Should I Use Personal Loans to Invest in Stocks?

Are you comfortable going into debt for an investment that may fluctuate in value? Can you afford to lose the collateral you put up for a personal loan? Any asset used as collateral, including your home, can be taken by the creditor to satisfy the loan. How will you pay for the loan if your investmentsfall in value?Use Personal Loans to Invest in Stocks

Borrowing to buy investments can be an effective way to boost your potential returns. This is called using leverage. As long as your investment increases at a rate that is higher than your borrowing costs, you can make money. But taking on debt involves more risk than paying for an investment outright with cash.

  1. Scrutinize the loan rates

The number of Americans choosing a personal loan to fill in some sort of money gap is on the rise, thanks in part to falling interest rates in the past 2 years. But obtaining a loan requires a little advanced preparation to get the best terms.

Before you start snapping up stocks, you’ll need to find out what kind of interest rate your lender is offering. Earning high returns on your investments won’t do any good if you have to hand a big chunk of it back to the bank.

The only time it makes sense to borrow money for an investment – known in financial lingo as “invest a loan” – is when the return on investment of the loan is high and the risk level of the investment is low. It is inadvisable for an investor to invest a loan in a risky vehicle, like the stock market or derivatives. Also, if an investor takes out a loan, it does not make sense to place the money in an investment that will mature after the loan is due. It is also important that the investor makes sure that the return on investment is greater than the cost of the loan.

  1. Assess your payment methods

Ideally, if you’re taking out a loan to invest the goal is to have returns rolling in on a regular basis that you can use to repay what you borrowed. If you’re taking a long-term buy-and-hold approach to investing, you might be waiting a bit longer to realize any gains. If that’s the case, it’s important to make sure you can afford the loan payments in the meantime.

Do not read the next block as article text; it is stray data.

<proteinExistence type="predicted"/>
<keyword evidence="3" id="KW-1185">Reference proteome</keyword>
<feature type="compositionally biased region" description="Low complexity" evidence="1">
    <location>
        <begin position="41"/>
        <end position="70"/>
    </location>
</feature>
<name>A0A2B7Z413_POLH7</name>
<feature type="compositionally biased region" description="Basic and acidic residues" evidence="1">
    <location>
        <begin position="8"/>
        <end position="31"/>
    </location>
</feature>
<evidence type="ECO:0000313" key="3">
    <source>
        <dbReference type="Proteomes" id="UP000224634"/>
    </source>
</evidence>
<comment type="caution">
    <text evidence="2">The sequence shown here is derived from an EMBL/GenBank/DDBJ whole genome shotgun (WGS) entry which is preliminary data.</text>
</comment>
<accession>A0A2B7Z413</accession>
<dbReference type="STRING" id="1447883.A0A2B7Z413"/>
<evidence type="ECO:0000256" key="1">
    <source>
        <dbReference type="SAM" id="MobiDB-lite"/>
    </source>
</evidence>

That’s particularly important if you have other debts you’re paying down, such as student loans Opens a New Window. or a mortgage. If you fall behind on your personal loan payments, you can open yourself up to a world of financial trouble. The lender could seize your collateral or sue you and if they win, your wages could be garnished.

In the worst-case scenario, you might have to file bankruptcy to get out of the mess. So you’ll need to be sure your loan payments aren’t going to put you in a financial bind.

  1. Do your research

Jumping into the stock market without doing your research isn’t a good idea, especially when you’re doing it with borrowed money. If you’ve got your eye on a particular stock or mutual fund, you’ll need to look at how it has performed since its inception date, not just over the last few months.

Just because a stock is doing well right now doesn’t mean it’ll perform well in six months. If you’re not careful, you could end up losing money. And even an investment with solid past performance isn’t guaranteed to perform in the future. 

  1. Assess your personal risk tolerance

If you pay any attention to the news at all, then you probably know that the market can change in the blink of an eye. If you’re thinking of using a loan to invest, how well will you stomach the market’s ups and downs? Some people can take on more risk to have the possibility of bigger rewards but if you’re not one of them, borrowing to invest might be outside of your comfort zone.

  1. Evaluate the fees

Along with charging interest, lenders might impose certain fees when you get a fast cash loan. Even if it’s just a few dollars a month, every nickel and dime counts in terms of eating into your investment returns.

Aside from the lender’s fees, you’ll also have to think about what the investment itself is going to cost. If you’re buying stocks through an online broker, for instance, you might have to pay a trade commission every time you complete a transaction. Mutual funds carry their own management fees that you’ll need to watch out for as well.

Investing is simple but not easy

“The most important decision you can make with respect to investing is the decision to start,” said Johnson.

While you might not be able to invest very much today, it’s worth getting started. As your finances improve and you free up more money in your budget, you can increase your contributions and see even better results.